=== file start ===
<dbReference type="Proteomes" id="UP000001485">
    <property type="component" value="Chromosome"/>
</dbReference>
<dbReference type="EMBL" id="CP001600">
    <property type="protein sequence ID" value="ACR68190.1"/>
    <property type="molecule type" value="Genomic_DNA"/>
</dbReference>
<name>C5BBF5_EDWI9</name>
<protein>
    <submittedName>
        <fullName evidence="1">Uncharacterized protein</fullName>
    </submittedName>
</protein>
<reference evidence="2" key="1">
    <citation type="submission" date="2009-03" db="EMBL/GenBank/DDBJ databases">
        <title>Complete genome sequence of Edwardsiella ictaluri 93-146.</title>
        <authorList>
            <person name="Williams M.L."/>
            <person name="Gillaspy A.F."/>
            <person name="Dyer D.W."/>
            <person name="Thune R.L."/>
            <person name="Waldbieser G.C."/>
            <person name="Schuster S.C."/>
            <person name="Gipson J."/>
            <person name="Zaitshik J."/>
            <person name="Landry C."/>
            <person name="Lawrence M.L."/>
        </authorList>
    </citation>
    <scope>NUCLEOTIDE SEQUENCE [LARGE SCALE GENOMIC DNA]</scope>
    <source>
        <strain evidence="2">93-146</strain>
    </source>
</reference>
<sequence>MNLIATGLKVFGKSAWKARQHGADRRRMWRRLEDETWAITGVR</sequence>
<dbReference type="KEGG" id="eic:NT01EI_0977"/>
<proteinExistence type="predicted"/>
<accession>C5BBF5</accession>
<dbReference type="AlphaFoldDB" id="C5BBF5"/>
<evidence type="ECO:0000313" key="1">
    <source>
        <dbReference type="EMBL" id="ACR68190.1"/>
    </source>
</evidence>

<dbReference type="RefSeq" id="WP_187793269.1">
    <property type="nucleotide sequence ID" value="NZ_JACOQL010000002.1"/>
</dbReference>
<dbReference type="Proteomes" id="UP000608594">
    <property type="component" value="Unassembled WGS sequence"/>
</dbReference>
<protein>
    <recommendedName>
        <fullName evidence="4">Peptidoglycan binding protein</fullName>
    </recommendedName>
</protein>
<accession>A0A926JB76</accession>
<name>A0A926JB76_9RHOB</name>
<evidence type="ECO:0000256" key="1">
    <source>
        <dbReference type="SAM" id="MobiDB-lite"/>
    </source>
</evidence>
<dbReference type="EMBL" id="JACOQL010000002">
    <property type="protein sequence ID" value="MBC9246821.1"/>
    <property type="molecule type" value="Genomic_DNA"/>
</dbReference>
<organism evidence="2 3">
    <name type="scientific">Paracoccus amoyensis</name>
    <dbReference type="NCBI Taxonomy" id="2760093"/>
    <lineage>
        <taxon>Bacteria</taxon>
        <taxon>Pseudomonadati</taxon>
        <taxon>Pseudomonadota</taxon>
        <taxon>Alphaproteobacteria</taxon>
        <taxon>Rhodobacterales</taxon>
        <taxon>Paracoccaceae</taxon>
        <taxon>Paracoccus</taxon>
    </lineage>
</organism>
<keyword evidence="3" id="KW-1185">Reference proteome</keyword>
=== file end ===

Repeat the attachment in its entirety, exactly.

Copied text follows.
<dbReference type="Proteomes" id="UP000001485">
    <property type="component" value="Chromosome"/>
</dbReference>
<dbReference type="EMBL" id="CP001600">
    <property type="protein sequence ID" value="ACR68190.1"/>
    <property type="molecule type" value="Genomic_DNA"/>
</dbReference>
<name>C5BBF5_EDWI9</name>
<protein>
    <submittedName>
        <fullName evidence="1">Uncharacterized protein</fullName>
    </submittedName>
</protein>
<reference evidence="2" key="1">
    <citation type="submission" date="2009-03" db="EMBL/GenBank/DDBJ databases">
        <title>Complete genome sequence of Edwardsiella ictaluri 93-146.</title>
        <authorList>
            <person name="Williams M.L."/>
            <person name="Gillaspy A.F."/>
            <person name="Dyer D.W."/>
            <person name="Thune R.L."/>
            <person name="Waldbieser G.C."/>
            <person name="Schuster S.C."/>
            <person name="Gipson J."/>
            <person name="Zaitshik J."/>
            <person name="Landry C."/>
            <person name="Lawrence M.L."/>
        </authorList>
    </citation>
    <scope>NUCLEOTIDE SEQUENCE [LARGE SCALE GENOMIC DNA]</scope>
    <source>
        <strain evidence="2">93-146</strain>
    </source>
</reference>
<sequence>MNLIATGLKVFGKSAWKARQHGADRRRMWRRLEDETWAITGVR</sequence>
<dbReference type="KEGG" id="eic:NT01EI_0977"/>
<proteinExistence type="predicted"/>
<accession>C5BBF5</accession>
<dbReference type="AlphaFoldDB" id="C5BBF5"/>
<evidence type="ECO:0000313" key="1">
    <source>
        <dbReference type="EMBL" id="ACR68190.1"/>
    </source>
</evidence>

<dbReference type="RefSeq" id="WP_187793269.1">
    <property type="nucleotide sequence ID" value="NZ_JACOQL010000002.1"/>
</dbReference>
<dbReference type="Proteomes" id="UP000608594">
    <property type="component" value="Unassembled WGS sequence"/>
</dbReference>
<protein>
    <recommendedName>
        <fullName evidence="4">Peptidoglycan binding protein</fullName>
    </recommendedName>
</protein>
<accession>A0A926JB76</accession>
<name>A0A926JB76_9RHOB</name>
<evidence type="ECO:0000256" key="1">
    <source>
        <dbReference type="SAM" id="MobiDB-lite"/>
    </source>
</evidence>
<dbReference type="EMBL" id="JACOQL010000002">
    <property type="protein sequence ID" value="MBC9246821.1"/>
    <property type="molecule type" value="Genomic_DNA"/>
</dbReference>
<organism evidence="2 3">
    <name type="scientific">Paracoccus amoyensis</name>
    <dbReference type="NCBI Taxonomy" id="2760093"/>
    <lineage>
        <taxon>Bacteria</taxon>
        <taxon>Pseudomonadati</taxon>
        <taxon>Pseudomonadota</taxon>
        <taxon>Alphaproteobacteria</taxon>
        <taxon>Rhodobacterales</taxon>
        <taxon>Paracoccaceae</taxon>
        <taxon>Paracoccus</taxon>
    </lineage>
</organism>
<keyword evidence="3" id="KW-1185">Reference proteome</keyword>